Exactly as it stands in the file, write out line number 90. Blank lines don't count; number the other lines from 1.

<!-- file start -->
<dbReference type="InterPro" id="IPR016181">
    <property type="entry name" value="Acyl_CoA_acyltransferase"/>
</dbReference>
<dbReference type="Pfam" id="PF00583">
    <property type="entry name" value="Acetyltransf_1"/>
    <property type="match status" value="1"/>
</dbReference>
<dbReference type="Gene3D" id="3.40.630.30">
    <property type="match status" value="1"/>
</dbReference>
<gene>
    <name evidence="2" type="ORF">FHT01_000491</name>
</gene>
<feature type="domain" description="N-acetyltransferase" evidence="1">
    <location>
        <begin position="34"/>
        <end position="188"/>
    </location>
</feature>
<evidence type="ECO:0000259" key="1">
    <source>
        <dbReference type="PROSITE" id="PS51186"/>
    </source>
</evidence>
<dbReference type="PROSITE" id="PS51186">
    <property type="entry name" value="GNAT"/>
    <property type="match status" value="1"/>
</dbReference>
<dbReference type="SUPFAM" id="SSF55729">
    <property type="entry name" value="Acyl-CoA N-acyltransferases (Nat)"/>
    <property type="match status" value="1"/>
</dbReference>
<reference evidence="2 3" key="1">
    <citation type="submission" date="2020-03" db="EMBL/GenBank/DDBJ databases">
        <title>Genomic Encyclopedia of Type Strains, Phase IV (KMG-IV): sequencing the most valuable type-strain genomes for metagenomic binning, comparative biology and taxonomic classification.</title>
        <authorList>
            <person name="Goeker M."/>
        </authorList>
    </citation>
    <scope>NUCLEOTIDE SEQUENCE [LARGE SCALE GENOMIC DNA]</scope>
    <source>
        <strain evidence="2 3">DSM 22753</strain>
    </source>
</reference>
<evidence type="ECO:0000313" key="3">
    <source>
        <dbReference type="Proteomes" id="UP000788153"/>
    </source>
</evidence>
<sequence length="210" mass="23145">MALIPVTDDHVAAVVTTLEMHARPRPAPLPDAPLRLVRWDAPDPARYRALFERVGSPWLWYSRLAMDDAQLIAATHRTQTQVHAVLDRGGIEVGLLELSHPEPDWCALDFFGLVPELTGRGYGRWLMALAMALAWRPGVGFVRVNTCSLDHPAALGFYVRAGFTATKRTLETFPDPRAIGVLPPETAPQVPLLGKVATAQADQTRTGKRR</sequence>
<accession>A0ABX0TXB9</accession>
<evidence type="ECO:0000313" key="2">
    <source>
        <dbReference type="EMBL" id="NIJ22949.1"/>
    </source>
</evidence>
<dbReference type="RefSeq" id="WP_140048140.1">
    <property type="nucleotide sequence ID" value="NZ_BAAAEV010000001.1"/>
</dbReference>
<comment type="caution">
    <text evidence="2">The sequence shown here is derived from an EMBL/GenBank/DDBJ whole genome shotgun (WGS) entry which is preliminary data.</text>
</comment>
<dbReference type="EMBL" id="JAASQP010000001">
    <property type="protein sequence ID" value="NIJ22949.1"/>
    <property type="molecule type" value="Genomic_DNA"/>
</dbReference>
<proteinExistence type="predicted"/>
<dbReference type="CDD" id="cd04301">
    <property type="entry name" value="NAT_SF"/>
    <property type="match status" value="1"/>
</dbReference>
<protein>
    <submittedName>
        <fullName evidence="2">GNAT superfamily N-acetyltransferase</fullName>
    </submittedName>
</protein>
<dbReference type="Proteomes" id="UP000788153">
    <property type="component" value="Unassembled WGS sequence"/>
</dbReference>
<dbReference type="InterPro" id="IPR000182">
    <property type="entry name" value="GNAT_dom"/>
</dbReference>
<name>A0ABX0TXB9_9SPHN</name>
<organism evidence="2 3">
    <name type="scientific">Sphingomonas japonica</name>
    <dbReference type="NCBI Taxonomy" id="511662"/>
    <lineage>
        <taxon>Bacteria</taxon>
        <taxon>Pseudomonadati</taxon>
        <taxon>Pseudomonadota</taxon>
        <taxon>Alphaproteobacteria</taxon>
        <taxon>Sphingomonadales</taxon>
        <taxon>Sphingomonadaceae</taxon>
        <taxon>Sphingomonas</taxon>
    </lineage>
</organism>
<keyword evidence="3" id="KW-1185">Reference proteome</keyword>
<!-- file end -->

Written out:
        <taxon>Pseudomonadota</taxon>